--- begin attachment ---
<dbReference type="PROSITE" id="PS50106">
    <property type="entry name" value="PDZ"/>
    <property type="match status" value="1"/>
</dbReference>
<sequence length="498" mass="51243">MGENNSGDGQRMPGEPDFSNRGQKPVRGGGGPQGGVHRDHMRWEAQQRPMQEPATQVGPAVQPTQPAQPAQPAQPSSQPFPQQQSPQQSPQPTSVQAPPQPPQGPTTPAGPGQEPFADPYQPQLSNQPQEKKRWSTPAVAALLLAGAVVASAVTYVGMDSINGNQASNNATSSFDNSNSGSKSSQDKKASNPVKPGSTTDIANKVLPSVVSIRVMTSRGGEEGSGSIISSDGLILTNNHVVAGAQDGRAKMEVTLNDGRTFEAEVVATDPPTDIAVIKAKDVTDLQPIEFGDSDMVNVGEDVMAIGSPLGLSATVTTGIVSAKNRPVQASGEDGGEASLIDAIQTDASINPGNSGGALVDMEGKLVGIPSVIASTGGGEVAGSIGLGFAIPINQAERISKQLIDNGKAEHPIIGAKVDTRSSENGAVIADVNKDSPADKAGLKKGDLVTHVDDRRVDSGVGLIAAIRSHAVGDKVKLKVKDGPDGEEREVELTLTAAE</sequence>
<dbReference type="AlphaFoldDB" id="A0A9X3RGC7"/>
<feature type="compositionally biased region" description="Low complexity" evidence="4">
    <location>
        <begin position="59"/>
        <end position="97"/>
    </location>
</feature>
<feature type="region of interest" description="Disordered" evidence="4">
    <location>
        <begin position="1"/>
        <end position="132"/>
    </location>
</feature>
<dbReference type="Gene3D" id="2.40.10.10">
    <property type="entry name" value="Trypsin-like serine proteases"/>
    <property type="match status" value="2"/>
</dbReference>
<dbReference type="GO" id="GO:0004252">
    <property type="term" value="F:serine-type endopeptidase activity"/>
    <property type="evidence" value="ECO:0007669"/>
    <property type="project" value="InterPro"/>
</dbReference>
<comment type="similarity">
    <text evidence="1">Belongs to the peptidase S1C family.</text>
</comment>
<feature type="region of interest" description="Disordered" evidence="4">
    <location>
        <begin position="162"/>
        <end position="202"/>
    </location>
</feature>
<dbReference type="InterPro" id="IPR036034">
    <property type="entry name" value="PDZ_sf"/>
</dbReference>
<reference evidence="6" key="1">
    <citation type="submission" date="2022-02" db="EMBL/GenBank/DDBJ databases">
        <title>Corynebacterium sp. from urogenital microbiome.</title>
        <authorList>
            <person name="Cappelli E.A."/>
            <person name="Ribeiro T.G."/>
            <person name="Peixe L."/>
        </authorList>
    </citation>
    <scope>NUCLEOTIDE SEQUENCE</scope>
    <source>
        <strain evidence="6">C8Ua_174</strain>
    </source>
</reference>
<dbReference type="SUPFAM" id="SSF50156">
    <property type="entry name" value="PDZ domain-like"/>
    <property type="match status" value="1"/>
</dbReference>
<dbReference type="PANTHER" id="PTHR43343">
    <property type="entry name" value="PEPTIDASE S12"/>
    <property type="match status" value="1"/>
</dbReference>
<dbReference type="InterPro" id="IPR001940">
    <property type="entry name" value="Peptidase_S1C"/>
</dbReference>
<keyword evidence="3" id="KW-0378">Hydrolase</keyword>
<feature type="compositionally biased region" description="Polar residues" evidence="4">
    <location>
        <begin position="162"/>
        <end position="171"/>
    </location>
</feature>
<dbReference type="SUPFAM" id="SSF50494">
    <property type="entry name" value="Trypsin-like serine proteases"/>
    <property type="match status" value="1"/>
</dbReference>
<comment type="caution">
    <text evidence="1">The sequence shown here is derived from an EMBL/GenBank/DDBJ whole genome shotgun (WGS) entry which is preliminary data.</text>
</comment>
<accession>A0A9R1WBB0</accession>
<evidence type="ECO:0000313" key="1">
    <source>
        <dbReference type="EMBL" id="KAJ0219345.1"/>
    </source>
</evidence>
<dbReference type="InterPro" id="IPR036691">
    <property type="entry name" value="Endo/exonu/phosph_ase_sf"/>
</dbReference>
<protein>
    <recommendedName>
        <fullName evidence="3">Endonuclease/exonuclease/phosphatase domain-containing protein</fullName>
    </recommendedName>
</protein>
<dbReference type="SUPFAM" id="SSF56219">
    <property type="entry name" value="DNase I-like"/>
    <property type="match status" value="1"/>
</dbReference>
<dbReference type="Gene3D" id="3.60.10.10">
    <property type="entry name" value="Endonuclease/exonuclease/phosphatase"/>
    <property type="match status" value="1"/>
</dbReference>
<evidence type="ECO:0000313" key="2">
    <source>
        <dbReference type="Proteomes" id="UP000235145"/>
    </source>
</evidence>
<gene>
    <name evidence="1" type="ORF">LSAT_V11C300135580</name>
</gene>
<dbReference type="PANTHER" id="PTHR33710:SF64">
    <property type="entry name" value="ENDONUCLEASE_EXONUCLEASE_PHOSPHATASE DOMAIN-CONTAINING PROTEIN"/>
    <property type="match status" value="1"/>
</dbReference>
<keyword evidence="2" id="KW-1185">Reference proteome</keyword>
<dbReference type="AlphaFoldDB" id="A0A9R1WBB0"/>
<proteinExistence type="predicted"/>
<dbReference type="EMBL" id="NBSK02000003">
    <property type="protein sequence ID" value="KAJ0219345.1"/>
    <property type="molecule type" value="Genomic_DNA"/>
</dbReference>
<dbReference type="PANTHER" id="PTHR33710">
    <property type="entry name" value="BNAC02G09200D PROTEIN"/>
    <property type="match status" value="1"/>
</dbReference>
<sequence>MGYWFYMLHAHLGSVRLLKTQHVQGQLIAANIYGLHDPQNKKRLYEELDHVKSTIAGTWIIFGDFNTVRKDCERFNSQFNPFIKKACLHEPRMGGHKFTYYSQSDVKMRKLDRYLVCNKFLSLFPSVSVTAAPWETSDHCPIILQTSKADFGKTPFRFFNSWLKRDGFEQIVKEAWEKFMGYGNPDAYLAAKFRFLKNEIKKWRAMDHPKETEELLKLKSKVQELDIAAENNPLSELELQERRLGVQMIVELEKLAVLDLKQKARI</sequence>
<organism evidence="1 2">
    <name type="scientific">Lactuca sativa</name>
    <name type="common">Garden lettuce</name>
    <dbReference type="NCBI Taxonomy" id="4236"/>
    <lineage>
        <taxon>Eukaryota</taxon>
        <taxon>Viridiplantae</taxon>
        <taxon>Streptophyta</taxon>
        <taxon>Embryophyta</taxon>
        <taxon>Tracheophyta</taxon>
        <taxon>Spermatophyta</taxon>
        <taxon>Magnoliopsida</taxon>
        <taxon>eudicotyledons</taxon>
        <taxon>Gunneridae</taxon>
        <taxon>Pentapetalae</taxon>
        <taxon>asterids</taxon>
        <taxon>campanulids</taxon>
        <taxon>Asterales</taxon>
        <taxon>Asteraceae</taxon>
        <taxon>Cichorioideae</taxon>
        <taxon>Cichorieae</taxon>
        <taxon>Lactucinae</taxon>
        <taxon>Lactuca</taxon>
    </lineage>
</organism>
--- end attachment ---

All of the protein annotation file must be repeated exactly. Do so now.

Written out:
<dbReference type="PROSITE" id="PS50106">
    <property type="entry name" value="PDZ"/>
    <property type="match status" value="1"/>
</dbReference>
<sequence length="498" mass="51243">MGENNSGDGQRMPGEPDFSNRGQKPVRGGGGPQGGVHRDHMRWEAQQRPMQEPATQVGPAVQPTQPAQPAQPAQPSSQPFPQQQSPQQSPQPTSVQAPPQPPQGPTTPAGPGQEPFADPYQPQLSNQPQEKKRWSTPAVAALLLAGAVVASAVTYVGMDSINGNQASNNATSSFDNSNSGSKSSQDKKASNPVKPGSTTDIANKVLPSVVSIRVMTSRGGEEGSGSIISSDGLILTNNHVVAGAQDGRAKMEVTLNDGRTFEAEVVATDPPTDIAVIKAKDVTDLQPIEFGDSDMVNVGEDVMAIGSPLGLSATVTTGIVSAKNRPVQASGEDGGEASLIDAIQTDASINPGNSGGALVDMEGKLVGIPSVIASTGGGEVAGSIGLGFAIPINQAERISKQLIDNGKAEHPIIGAKVDTRSSENGAVIADVNKDSPADKAGLKKGDLVTHVDDRRVDSGVGLIAAIRSHAVGDKVKLKVKDGPDGEEREVELTLTAAE</sequence>
<dbReference type="AlphaFoldDB" id="A0A9X3RGC7"/>
<feature type="compositionally biased region" description="Low complexity" evidence="4">
    <location>
        <begin position="59"/>
        <end position="97"/>
    </location>
</feature>
<feature type="region of interest" description="Disordered" evidence="4">
    <location>
        <begin position="1"/>
        <end position="132"/>
    </location>
</feature>
<dbReference type="Gene3D" id="2.40.10.10">
    <property type="entry name" value="Trypsin-like serine proteases"/>
    <property type="match status" value="2"/>
</dbReference>
<dbReference type="GO" id="GO:0004252">
    <property type="term" value="F:serine-type endopeptidase activity"/>
    <property type="evidence" value="ECO:0007669"/>
    <property type="project" value="InterPro"/>
</dbReference>
<comment type="similarity">
    <text evidence="1">Belongs to the peptidase S1C family.</text>
</comment>
<feature type="region of interest" description="Disordered" evidence="4">
    <location>
        <begin position="162"/>
        <end position="202"/>
    </location>
</feature>
<dbReference type="InterPro" id="IPR036034">
    <property type="entry name" value="PDZ_sf"/>
</dbReference>
<reference evidence="6" key="1">
    <citation type="submission" date="2022-02" db="EMBL/GenBank/DDBJ databases">
        <title>Corynebacterium sp. from urogenital microbiome.</title>
        <authorList>
            <person name="Cappelli E.A."/>
            <person name="Ribeiro T.G."/>
            <person name="Peixe L."/>
        </authorList>
    </citation>
    <scope>NUCLEOTIDE SEQUENCE</scope>
    <source>
        <strain evidence="6">C8Ua_174</strain>
    </source>
</reference>
<dbReference type="SUPFAM" id="SSF50156">
    <property type="entry name" value="PDZ domain-like"/>
    <property type="match status" value="1"/>
</dbReference>
<dbReference type="PANTHER" id="PTHR43343">
    <property type="entry name" value="PEPTIDASE S12"/>
    <property type="match status" value="1"/>
</dbReference>
<dbReference type="InterPro" id="IPR001940">
    <property type="entry name" value="Peptidase_S1C"/>
</dbReference>
<keyword evidence="3" id="KW-0378">Hydrolase</keyword>
<feature type="compositionally biased region" description="Polar residues" evidence="4">
    <location>
        <begin position="162"/>
        <end position="171"/>
    </location>
</feature>
<dbReference type="SUPFAM" id="SSF50494">
    <property type="entry name" value="Trypsin-like serine proteases"/>
    <property type="match status" value="1"/>
</dbReference>
<comment type="caution">
    <text evidence="1">The sequence shown here is derived from an EMBL/GenBank/DDBJ whole genome shotgun (WGS) entry which is preliminary data.</text>
</comment>
<accession>A0A9R1WBB0</accession>
<evidence type="ECO:0000313" key="1">
    <source>
        <dbReference type="EMBL" id="KAJ0219345.1"/>
    </source>
</evidence>
<dbReference type="InterPro" id="IPR036691">
    <property type="entry name" value="Endo/exonu/phosph_ase_sf"/>
</dbReference>
<protein>
    <recommendedName>
        <fullName evidence="3">Endonuclease/exonuclease/phosphatase domain-containing protein</fullName>
    </recommendedName>
</protein>
<dbReference type="SUPFAM" id="SSF56219">
    <property type="entry name" value="DNase I-like"/>
    <property type="match status" value="1"/>
</dbReference>
<dbReference type="Gene3D" id="3.60.10.10">
    <property type="entry name" value="Endonuclease/exonuclease/phosphatase"/>
    <property type="match status" value="1"/>
</dbReference>
<evidence type="ECO:0000313" key="2">
    <source>
        <dbReference type="Proteomes" id="UP000235145"/>
    </source>
</evidence>
<gene>
    <name evidence="1" type="ORF">LSAT_V11C300135580</name>
</gene>
<dbReference type="PANTHER" id="PTHR33710:SF64">
    <property type="entry name" value="ENDONUCLEASE_EXONUCLEASE_PHOSPHATASE DOMAIN-CONTAINING PROTEIN"/>
    <property type="match status" value="1"/>
</dbReference>
<keyword evidence="2" id="KW-1185">Reference proteome</keyword>
<dbReference type="AlphaFoldDB" id="A0A9R1WBB0"/>
<proteinExistence type="predicted"/>
<dbReference type="EMBL" id="NBSK02000003">
    <property type="protein sequence ID" value="KAJ0219345.1"/>
    <property type="molecule type" value="Genomic_DNA"/>
</dbReference>
<dbReference type="PANTHER" id="PTHR33710">
    <property type="entry name" value="BNAC02G09200D PROTEIN"/>
    <property type="match status" value="1"/>
</dbReference>
<sequence>MGYWFYMLHAHLGSVRLLKTQHVQGQLIAANIYGLHDPQNKKRLYEELDHVKSTIAGTWIIFGDFNTVRKDCERFNSQFNPFIKKACLHEPRMGGHKFTYYSQSDVKMRKLDRYLVCNKFLSLFPSVSVTAAPWETSDHCPIILQTSKADFGKTPFRFFNSWLKRDGFEQIVKEAWEKFMGYGNPDAYLAAKFRFLKNEIKKWRAMDHPKETEELLKLKSKVQELDIAAENNPLSELELQERRLGVQMIVELEKLAVLDLKQKARI</sequence>
<organism evidence="1 2">
    <name type="scientific">Lactuca sativa</name>
    <name type="common">Garden lettuce</name>
    <dbReference type="NCBI Taxonomy" id="4236"/>
    <lineage>
        <taxon>Eukaryota</taxon>
        <taxon>Viridiplantae</taxon>
        <taxon>Streptophyta</taxon>
        <taxon>Embryophyta</taxon>
        <taxon>Tracheophyta</taxon>
        <taxon>Spermatophyta</taxon>
        <taxon>Magnoliopsida</taxon>
        <taxon>eudicotyledons</taxon>
        <taxon>Gunneridae</taxon>
        <taxon>Pentapetalae</taxon>
        <taxon>asterids</taxon>
        <taxon>campanulids</taxon>
        <taxon>Asterales</taxon>
        <taxon>Asteraceae</taxon>
        <taxon>Cichorioideae</taxon>
        <taxon>Cichorieae</taxon>
        <taxon>Lactucinae</taxon>
        <taxon>Lactuca</taxon>
    </lineage>
</organism>